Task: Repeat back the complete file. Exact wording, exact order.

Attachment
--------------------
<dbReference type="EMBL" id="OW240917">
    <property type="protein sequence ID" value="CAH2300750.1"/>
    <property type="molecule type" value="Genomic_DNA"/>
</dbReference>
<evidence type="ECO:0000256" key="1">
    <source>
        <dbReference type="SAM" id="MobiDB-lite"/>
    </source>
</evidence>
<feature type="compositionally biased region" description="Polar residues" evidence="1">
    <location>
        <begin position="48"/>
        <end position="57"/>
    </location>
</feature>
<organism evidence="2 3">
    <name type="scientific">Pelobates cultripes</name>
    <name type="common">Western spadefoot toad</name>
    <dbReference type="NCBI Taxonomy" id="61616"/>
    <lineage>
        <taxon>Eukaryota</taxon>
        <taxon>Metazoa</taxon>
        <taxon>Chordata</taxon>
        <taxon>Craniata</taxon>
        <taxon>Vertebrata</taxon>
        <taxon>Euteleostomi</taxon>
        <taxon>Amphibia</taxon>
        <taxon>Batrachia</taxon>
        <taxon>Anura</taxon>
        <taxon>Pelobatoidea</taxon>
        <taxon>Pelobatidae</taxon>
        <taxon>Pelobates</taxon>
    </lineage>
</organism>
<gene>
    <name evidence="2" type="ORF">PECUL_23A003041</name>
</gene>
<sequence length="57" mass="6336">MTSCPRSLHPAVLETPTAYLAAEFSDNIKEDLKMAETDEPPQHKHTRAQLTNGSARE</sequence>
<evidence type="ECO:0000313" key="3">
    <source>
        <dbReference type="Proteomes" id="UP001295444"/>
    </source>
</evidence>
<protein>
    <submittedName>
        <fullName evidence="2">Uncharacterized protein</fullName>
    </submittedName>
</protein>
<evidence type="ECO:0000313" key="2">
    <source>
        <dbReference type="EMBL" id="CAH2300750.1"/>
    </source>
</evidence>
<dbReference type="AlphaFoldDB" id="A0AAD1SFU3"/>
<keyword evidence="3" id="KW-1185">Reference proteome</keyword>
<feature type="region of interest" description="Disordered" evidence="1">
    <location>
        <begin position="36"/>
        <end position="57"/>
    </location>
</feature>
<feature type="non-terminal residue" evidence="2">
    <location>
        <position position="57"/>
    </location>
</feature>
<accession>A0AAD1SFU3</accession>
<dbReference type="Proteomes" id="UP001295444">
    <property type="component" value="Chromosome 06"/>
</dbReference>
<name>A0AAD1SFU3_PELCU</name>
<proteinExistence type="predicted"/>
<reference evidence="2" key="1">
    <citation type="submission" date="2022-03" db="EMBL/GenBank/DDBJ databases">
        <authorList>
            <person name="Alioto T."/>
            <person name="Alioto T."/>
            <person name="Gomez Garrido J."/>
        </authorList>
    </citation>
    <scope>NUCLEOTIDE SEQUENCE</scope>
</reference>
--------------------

<dbReference type="EMBL" id="OW240917">
    <property type="protein sequence ID" value="CAH2300750.1"/>
    <property type="molecule type" value="Genomic_DNA"/>
</dbReference>
<evidence type="ECO:0000256" key="1">
    <source>
        <dbReference type="SAM" id="MobiDB-lite"/>
    </source>
</evidence>
<feature type="compositionally biased region" description="Polar residues" evidence="1">
    <location>
        <begin position="48"/>
        <end position="57"/>
    </location>
</feature>
<organism evidence="2 3">
    <name type="scientific">Pelobates cultripes</name>
    <name type="common">Western spadefoot toad</name>
    <dbReference type="NCBI Taxonomy" id="61616"/>
    <lineage>
        <taxon>Eukaryota</taxon>
        <taxon>Metazoa</taxon>
        <taxon>Chordata</taxon>
        <taxon>Craniata</taxon>
        <taxon>Vertebrata</taxon>
        <taxon>Euteleostomi</taxon>
        <taxon>Amphibia</taxon>
        <taxon>Batrachia</taxon>
        <taxon>Anura</taxon>
        <taxon>Pelobatoidea</taxon>
        <taxon>Pelobatidae</taxon>
        <taxon>Pelobates</taxon>
    </lineage>
</organism>
<gene>
    <name evidence="2" type="ORF">PECUL_23A003041</name>
</gene>
<sequence length="57" mass="6336">MTSCPRSLHPAVLETPTAYLAAEFSDNIKEDLKMAETDEPPQHKHTRAQLTNGSARE</sequence>
<evidence type="ECO:0000313" key="3">
    <source>
        <dbReference type="Proteomes" id="UP001295444"/>
    </source>
</evidence>
<protein>
    <submittedName>
        <fullName evidence="2">Uncharacterized protein</fullName>
    </submittedName>
</protein>
<evidence type="ECO:0000313" key="2">
    <source>
        <dbReference type="EMBL" id="CAH2300750.1"/>
    </source>
</evidence>
<dbReference type="AlphaFoldDB" id="A0AAD1SFU3"/>
<keyword evidence="3" id="KW-1185">Reference proteome</keyword>
<feature type="region of interest" description="Disordered" evidence="1">
    <location>
        <begin position="36"/>
        <end position="57"/>
    </location>
</feature>
<feature type="non-terminal residue" evidence="2">
    <location>
        <position position="57"/>
    </location>
</feature>
<accession>A0AAD1SFU3</accession>
<dbReference type="Proteomes" id="UP001295444">
    <property type="component" value="Chromosome 06"/>
</dbReference>
<name>A0AAD1SFU3_PELCU</name>
<proteinExistence type="predicted"/>
<reference evidence="2" key="1">
    <citation type="submission" date="2022-03" db="EMBL/GenBank/DDBJ databases">
        <authorList>
            <person name="Alioto T."/>
            <person name="Alioto T."/>
            <person name="Gomez Garrido J."/>
        </authorList>
    </citation>
    <scope>NUCLEOTIDE SEQUENCE</scope>
</reference>